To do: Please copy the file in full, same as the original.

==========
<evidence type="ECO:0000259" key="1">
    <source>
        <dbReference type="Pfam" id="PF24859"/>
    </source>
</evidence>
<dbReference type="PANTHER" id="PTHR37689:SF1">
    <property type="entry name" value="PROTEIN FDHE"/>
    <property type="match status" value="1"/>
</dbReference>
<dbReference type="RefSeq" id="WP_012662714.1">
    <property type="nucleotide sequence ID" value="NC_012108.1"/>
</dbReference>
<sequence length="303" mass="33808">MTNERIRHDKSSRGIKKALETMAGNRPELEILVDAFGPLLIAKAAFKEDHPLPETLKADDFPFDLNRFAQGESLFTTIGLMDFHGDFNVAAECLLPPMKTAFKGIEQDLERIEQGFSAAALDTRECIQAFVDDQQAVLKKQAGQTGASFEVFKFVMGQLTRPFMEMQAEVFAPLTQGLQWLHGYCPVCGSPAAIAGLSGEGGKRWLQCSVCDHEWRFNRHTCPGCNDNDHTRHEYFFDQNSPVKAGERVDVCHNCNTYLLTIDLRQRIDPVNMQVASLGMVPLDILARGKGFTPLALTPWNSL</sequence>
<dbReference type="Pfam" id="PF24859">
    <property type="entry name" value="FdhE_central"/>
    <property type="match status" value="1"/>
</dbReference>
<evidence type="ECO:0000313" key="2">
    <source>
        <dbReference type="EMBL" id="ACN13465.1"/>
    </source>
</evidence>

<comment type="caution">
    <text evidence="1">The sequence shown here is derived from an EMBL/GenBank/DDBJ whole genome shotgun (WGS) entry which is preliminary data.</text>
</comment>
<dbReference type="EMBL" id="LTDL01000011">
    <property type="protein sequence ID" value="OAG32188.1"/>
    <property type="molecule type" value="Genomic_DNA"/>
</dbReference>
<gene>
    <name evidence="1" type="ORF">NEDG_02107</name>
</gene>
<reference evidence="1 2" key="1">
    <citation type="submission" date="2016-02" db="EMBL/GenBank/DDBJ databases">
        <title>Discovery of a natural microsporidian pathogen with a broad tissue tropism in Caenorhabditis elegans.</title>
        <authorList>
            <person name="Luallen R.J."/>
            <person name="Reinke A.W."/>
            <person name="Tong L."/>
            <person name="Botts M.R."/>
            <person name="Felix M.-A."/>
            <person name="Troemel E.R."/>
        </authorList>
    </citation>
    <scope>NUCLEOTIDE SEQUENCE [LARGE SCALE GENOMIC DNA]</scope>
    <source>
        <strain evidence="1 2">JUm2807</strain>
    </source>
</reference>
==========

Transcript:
<evidence type="ECO:0000259" key="1">
    <source>
        <dbReference type="Pfam" id="PF24859"/>
    </source>
</evidence>
<dbReference type="PANTHER" id="PTHR37689:SF1">
    <property type="entry name" value="PROTEIN FDHE"/>
    <property type="match status" value="1"/>
</dbReference>
<dbReference type="RefSeq" id="WP_012662714.1">
    <property type="nucleotide sequence ID" value="NC_012108.1"/>
</dbReference>
<sequence length="303" mass="33808">MTNERIRHDKSSRGIKKALETMAGNRPELEILVDAFGPLLIAKAAFKEDHPLPETLKADDFPFDLNRFAQGESLFTTIGLMDFHGDFNVAAECLLPPMKTAFKGIEQDLERIEQGFSAAALDTRECIQAFVDDQQAVLKKQAGQTGASFEVFKFVMGQLTRPFMEMQAEVFAPLTQGLQWLHGYCPVCGSPAAIAGLSGEGGKRWLQCSVCDHEWRFNRHTCPGCNDNDHTRHEYFFDQNSPVKAGERVDVCHNCNTYLLTIDLRQRIDPVNMQVASLGMVPLDILARGKGFTPLALTPWNSL</sequence>
<dbReference type="Pfam" id="PF24859">
    <property type="entry name" value="FdhE_central"/>
    <property type="match status" value="1"/>
</dbReference>
<evidence type="ECO:0000313" key="2">
    <source>
        <dbReference type="EMBL" id="ACN13465.1"/>
    </source>
</evidence>

<comment type="caution">
    <text evidence="1">The sequence shown here is derived from an EMBL/GenBank/DDBJ whole genome shotgun (WGS) entry which is preliminary data.</text>
</comment>
<dbReference type="EMBL" id="LTDL01000011">
    <property type="protein sequence ID" value="OAG32188.1"/>
    <property type="molecule type" value="Genomic_DNA"/>
</dbReference>
<gene>
    <name evidence="1" type="ORF">NEDG_02107</name>
</gene>
<reference evidence="1 2" key="1">
    <citation type="submission" date="2016-02" db="EMBL/GenBank/DDBJ databases">
        <title>Discovery of a natural microsporidian pathogen with a broad tissue tropism in Caenorhabditis elegans.</title>
        <authorList>
            <person name="Luallen R.J."/>
            <person name="Reinke A.W."/>
            <person name="Tong L."/>
            <person name="Botts M.R."/>
            <person name="Felix M.-A."/>
            <person name="Troemel E.R."/>
        </authorList>
    </citation>
    <scope>NUCLEOTIDE SEQUENCE [LARGE SCALE GENOMIC DNA]</scope>
    <source>
        <strain evidence="1 2">JUm2807</strain>
    </source>
</reference>